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Unformatted text preview: COT5405 Analysis of Algorithms Homework 3 Solutions 1. Prove or give a counter example: (a) In the textbook, we have two routines for graph traversal - DFS( G ) and BFS( G , s ) - where G is a graph and s is any node in G . These two procedures will create a DFS tree and a BFS tree respectively. If G = ( V, E ) is a connected, undirected graph then the height of DFS( G ) tree is always larger than or equal to the height of any of the BFS trees created by BFS( G , s ). Answer 1 2 3 4 5 Counter example: The DFS can start from any arbitrary node. So we pick the center node. For BFS we pick any of the boundary nodes. Then the height of DFS tree is 1, whereas the height of BFS tree is 2. For this problem, if you make an assumption that DFS and BFS always start at the same node and prove that the height of the DFS tree is always larger than that of BFS tree, then also you’ll get credit – if your proof is good. (b) BFS and DFS algorithms on a undirected, connected graph G = ( V, E ), produce the same tree if and only if G is a tree. Answer First we show that G is a tree when both BFS-tree and DFS-tree are same. If G and T are not same, then there should exist an edge e ( u, v ) in G , that does not belong to T . In such a case: 1 – in the DFS-tree, one of the u or v , should be an ancestor of the other. – in the BFS-tree, u and v can differ by only one level. Since, both DFS-tree and BFS-tree are same tree T , it follows that one of u and v should be an ancestor of the other and they can differ by only one level. This implies that the edge connecting them must be in T . So, there can not be any edges in G which are not in T . In the second part of the proof: Since G is a tree, each node has a unique path from the root. So, both BFS and DFS produce the same tree, and the tree is same as G . 2. When an adjacency-matrix representation is used, most graph algorithms require time Ω( V 2 ), but there are some exceptions. Show that determining whether a directed graph G contains a universal sink – a vertex with in-degree | V | - 1 and out-degree 0 – can be determined in time O ( V ), given an adjacency matrix for G . Answer We are looking for a universal sink i.e. a vertex in degree of | V | - 1 and out degree of zero. In the adjacent matrix the elements the element in row i represent the edges that are out-going from node i to other nodes. And the elements in column j represent the edges that are in-coming to node j . The task is to find k , such that row k has all zero’s and column k has all 1 ′ s except for the element in row k (which is a zero)....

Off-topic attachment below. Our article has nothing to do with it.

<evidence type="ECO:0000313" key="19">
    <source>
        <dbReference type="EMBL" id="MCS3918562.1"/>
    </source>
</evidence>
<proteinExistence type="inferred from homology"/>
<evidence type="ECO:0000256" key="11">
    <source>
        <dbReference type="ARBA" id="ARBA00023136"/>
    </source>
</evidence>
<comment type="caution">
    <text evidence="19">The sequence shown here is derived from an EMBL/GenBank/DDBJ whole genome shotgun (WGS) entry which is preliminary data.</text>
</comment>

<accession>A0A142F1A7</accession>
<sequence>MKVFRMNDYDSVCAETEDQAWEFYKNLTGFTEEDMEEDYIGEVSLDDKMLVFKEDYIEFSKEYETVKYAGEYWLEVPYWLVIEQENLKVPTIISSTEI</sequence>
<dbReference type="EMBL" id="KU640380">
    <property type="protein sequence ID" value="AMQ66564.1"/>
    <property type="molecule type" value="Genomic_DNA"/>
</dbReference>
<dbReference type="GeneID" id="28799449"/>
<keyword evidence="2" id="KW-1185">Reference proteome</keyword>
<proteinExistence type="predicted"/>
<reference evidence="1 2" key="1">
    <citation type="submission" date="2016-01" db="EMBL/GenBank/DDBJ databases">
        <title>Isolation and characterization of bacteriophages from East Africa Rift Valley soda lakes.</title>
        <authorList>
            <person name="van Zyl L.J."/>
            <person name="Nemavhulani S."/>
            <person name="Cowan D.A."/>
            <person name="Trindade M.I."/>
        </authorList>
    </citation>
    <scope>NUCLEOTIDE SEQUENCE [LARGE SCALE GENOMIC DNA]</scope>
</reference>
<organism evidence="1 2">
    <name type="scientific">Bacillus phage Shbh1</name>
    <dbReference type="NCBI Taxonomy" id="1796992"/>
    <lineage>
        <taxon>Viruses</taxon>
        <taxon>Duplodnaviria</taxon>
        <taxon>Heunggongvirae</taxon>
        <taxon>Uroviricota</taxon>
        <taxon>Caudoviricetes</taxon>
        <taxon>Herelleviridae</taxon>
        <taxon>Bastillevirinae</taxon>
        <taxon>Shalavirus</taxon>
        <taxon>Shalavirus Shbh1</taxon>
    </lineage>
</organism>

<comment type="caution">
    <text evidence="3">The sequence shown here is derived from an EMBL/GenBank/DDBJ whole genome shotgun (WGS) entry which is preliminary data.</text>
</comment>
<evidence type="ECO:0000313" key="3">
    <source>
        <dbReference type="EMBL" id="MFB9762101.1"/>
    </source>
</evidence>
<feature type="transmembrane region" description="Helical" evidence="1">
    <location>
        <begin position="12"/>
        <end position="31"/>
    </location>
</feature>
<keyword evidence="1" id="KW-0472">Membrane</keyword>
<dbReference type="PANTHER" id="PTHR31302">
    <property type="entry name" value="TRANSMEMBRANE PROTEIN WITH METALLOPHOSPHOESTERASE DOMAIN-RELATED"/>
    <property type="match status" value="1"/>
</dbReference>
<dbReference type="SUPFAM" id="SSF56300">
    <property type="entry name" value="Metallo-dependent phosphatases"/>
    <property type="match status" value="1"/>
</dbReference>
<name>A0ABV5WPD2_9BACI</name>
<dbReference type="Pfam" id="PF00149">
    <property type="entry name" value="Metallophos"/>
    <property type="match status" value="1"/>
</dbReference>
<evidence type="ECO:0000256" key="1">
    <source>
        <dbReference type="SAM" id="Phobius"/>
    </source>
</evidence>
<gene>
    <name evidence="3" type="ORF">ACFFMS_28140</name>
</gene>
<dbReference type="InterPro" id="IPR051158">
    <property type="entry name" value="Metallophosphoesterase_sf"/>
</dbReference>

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This note was uploaded on 01/15/2012 for the course COT 5405 taught by Professor Ungor during the Fall '08 term at University of Florida.
- Fall '08